The Big Issue : Edition 507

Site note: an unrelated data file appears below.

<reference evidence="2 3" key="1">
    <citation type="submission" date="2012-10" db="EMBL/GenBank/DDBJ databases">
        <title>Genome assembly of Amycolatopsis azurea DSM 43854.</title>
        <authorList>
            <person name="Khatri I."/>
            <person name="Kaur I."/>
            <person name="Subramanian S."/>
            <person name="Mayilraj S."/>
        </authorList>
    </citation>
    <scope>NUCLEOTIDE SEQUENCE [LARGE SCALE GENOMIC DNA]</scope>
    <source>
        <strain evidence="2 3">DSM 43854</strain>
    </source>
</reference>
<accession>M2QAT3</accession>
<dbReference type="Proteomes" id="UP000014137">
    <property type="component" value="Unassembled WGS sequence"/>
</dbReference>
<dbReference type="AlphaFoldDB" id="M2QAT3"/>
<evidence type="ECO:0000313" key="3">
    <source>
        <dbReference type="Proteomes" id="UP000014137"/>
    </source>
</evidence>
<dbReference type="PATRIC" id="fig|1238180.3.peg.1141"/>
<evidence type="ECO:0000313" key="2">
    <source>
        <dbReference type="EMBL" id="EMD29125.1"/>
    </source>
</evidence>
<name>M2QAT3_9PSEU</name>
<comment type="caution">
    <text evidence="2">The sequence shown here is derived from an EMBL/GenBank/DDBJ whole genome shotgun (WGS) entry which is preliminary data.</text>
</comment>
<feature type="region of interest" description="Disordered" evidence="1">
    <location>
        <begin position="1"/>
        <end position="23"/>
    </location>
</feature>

26 THE BIG ISSUE 18 – 28 MARCH 2016 ONCE UPON A time, Rangda, the revered mother of the King, was cast out for practising black magic. Consumed by wrath at her punishment, Rangda soon returned to exact her revenge. A battle ensued, but Rangda’s black magic was too strong; her sorcery made all the opposing soldiers turn their swords back on themselves. The leaders pleaded for the help of Barong, the lion- like king of the spirits. His good magic made the soldiers’ bodies resistant to the sharp ends of their swords, and Rangda lost the battle. She fled, and the celestial order was restored. This is a story you are likely to have heard before: one of revenge and triumph, of good versus evil. It could be a Shakespearean play or a Hollywood drama. But, in fact, it is an ancient Balinese myth. Every year, during the Galungan holy festival, the Barong dance is an essential part of celebrations. Performances of the battle are enacted with great splendour on stages. Later on, the hulking, maned figure of Barong dances through the streets of central Balinese towns to celebrate the triumph of good over evil. Boys and young men from the area – ranging in age and size from a tiny five-year-old to a fully-grown adult of 20 – are the ones beneath the costumes, charged with travelling through their town to help drive away malevolent spirits. They gather offerings and donations as they go, the money helping to fuel their journey and to purchase better instruments and more elaborate costumes for the next festival, held at a different time each year. Australian photographer Jenny Hodge found herself in Ubud during these festivities, and was gripped by the enthusiasm with which the boys took on this responsibility. Camera in hand, she followed the procession. “It was a happy, joyous atmosphere out on the street with the boys,” she says. “While on the main street of Ubud, the boys interacted mostly with tourists, but after they left the main street...the majority of people they met were locals, who would come out of their houses to greet them and seemed very happy to see them.” But this is more than an elementary tradition. Hodge soon discovered that the dance was also an important rite of passage for the young boys. They begin performing and travelling at a young age and spend hours out on the streets being mentored by the older, more experienced, males. “The boys’ participation in the Barong...is so integral to the life of the local people. It is an important way for kids to learn about the culture and to keep the culture alive and flourishing,” says Hodge. It is something that benefits the whole community. One mother put it simply: “The boys have a mission to make other people happy.” That seems like a story worth telling. by Katherine Smyrk » See also jennyhodgephotography.com. BOYS AS YOUNG AS FIVE HIT THE STREETS WITH THEIR PEERS TO PARTICIPATE IN THE CELEBRATIONS.